Truck of the Week
Ram Is Back On Top!
You didn’t expect Ford’s 2020 Super Duty to own the top towing and torque figures for long, did you? Finishing the year with a bang, Ram announced its 2021 model 3500 trucks will offer an available 37,100-pound gooseneck towing capacity—and that the new 6.7L Cummins will produce a best-in-class 1,075 lb-ft of torque. The additional 75 lb-ft of twist stems from a flow rate increase in the high-pressure common-rail injection system and a higher boost threshold for the Holst VGT. To support the Ram’s higher towing capacity, the rear frame rails have been fully boxed and the rear axle’s structural crossmember has been beefed up for 2021. Your move, Ford…
Another Cummins Nova (Cummin-ova?)
Hardway Performance’s Ryan Milliken just couldn’t stay away. His latest project was recently loaded into an enclosed trailer and lugged 800 miles north to Indiana for some engine testing. First stop, S&S Diesel Motorsport to finish up the wiring for the MoTec stand-alone ECM that will control the power plant. Then, it’s on to Freedom Racing Engines for a dyno-tuning session—presumably on one of the company’s competition 6.7L-based common-rail Cummins mills. Will Milliken’s latest engine be based on Fleece Performance Engineering’s billet-aluminum block? Regardless, expect it to produce 2,500 hp or more on a single charger.
Flex Plate Shield Required In ODSS Racing
A new mandate will take place in select Outlaw Diesel Super Series classes in 2021. For vehicles running quicker than 6.40-seconds in the eighth-mile (or 10.00 in the quarter-mile) or that exceed 135 mph, a flex plate shield will be required. Loganbuilt Transmission and Race Fab is currently manufacturing 304 stainless steel shields for 47/48 Chrysler applications and they retail for $250. If you’re running a 4R100 or even an Allison in one of the ODSS’s quicker racing categories, fear not. The folks at Loganbuilt also plan to have flex plate shields available for these transmission options by the start of the 2021 racing season.
Immaculate First-Gen: Stolen!
We always hate to see this, but maybe you can help catch these guys. Back at the end of November, Joe Casey’s youngest son’s Texas-plated ’93 Dodge W250 was stolen from an Escondido, California business. The mint condition first-gen was stolen out of the Casey’s enclosed trailer, the trailer locks having been cut. In addition to the theft of the truck and damage done to the trailer, a tool box was emptied, along with a Snap-On floor jack, photography equipment, and two trailer batteries being taken. The Casey’s are asking that anyone with information regarding the theft contact them in return for a reward.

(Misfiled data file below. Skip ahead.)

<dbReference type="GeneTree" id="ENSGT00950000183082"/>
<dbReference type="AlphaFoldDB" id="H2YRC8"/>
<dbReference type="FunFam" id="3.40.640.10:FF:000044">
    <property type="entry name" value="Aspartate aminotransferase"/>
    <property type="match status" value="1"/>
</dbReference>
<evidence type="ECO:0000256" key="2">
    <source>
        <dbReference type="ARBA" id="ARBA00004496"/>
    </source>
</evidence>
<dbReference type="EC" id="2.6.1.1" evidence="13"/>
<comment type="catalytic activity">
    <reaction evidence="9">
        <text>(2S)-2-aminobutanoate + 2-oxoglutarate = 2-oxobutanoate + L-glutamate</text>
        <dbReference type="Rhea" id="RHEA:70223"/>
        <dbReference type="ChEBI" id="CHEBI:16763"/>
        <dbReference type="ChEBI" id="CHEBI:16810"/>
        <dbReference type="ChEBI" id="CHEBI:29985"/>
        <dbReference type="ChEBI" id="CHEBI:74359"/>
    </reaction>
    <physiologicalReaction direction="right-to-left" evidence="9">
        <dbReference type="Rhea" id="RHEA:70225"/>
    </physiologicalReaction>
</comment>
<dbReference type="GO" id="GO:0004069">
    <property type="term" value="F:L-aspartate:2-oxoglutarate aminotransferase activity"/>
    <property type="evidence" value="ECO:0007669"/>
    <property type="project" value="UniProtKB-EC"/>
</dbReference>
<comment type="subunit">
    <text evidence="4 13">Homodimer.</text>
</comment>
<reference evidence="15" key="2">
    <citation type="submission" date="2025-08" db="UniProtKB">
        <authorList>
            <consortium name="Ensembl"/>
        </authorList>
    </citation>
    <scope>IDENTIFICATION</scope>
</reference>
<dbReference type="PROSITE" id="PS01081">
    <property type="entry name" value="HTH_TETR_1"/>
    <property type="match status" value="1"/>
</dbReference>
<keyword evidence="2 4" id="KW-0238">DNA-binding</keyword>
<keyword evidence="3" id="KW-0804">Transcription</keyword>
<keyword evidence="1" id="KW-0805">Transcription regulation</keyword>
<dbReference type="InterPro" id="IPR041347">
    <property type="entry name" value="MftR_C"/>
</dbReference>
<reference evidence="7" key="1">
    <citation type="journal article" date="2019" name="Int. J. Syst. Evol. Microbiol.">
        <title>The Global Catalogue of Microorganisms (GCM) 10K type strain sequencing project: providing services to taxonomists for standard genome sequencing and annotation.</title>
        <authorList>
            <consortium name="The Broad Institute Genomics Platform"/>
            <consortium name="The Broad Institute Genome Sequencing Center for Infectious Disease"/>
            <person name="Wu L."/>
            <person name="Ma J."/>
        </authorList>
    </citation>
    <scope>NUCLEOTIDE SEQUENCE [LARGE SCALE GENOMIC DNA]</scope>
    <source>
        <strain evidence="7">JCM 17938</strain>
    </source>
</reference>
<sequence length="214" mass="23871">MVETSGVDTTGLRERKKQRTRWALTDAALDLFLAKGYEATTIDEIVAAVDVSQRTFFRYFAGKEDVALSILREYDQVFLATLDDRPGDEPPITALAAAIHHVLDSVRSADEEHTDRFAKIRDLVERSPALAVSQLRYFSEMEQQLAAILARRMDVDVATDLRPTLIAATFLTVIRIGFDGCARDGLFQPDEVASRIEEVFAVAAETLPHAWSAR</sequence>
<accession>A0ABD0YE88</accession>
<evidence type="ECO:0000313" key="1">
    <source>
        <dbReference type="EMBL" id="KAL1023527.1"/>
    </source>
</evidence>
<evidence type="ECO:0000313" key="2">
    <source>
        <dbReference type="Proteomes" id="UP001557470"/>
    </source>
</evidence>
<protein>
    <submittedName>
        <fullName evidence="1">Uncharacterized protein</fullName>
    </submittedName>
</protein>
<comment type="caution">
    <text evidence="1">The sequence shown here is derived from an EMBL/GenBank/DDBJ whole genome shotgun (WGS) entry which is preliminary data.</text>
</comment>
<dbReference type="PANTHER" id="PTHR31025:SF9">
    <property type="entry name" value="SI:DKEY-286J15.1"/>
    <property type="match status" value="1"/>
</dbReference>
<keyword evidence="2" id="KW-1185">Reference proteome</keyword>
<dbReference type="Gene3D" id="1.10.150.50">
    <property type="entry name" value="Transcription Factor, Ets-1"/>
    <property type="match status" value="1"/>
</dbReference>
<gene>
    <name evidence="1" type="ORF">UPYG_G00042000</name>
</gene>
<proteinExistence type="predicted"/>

Pro Stock Tractor Engine For Sale
Ready to run with the big boys? David Justison has his Pro Stock John Deere with 3,500+ horsepower potential up for sale. The engine, a 619-680 ci 50 series from Tantrum Enterprises has just two runs on it since being refreshed, and was originally destined to power Justison’s championship-caliber Corn Fed tractor. The big cube ‘Deere sports a crank, rods, and a billet cylinder head from Riverside Engine, Arias pistons, an Aviaid belt-driven fuel and oil pump (dry sump system), a 5.5-inch Wimer Fuel Injection & Turbo Pro Stock charger (with a 5.6-inch also available), and a massive 18mm billet Sigma pump from Columbus Diesel Supply. It’s all backed up by a Rursch Specialties 4-disc clutch with a blow-proof Probell bellhousing.
The Ultimate 4R100 Setup
When it comes to the 4R100 transmission, Brian’s Truck Shop is a household name, but one of this built four-speed automatic’s best supporting actors is an OEM 6.0L Power Stroke transmission cooler. The folks at Morris Motorsports in Reidsville, North Carolina swear by the combination of a BTS 4R100 and 31-row factory cooler, but there’s more to it than that. During the install, the radiator’s internal cooler is bypassed for optimum cooling. This combination normally yields 120 to 130-degree transmission fluid temps empty, and 150 degrees while towing heavy. With heat being the most common killer of automatic transmissions, a little added insurance goes a long, long way.
Wicked Wheel 2 Compressors
Drop-in compressor wheel technology has never been so easy or worthwhile, and DieselSite wants you to experience the difference for yourself. The company’s complete line of Wicked Wheel 2 compressor wheels are proven to provide quicker spool up and improved transient response, lower intake temps, eliminate surge, and unlock more peak horsepower. From the ’95-’98 Holset HX35 on the 12-valve Cummins to ’11-‘16 6.7L Power Strokes to ’01-’16 Duramax mills, there is a drop-in replacement for every application. DieselSite even offers the Wicked Wheel 2 for 6.5L GM, Ford IDI, and Nissan Titan XD applications—engine models with few aftermarket turbo upgrades.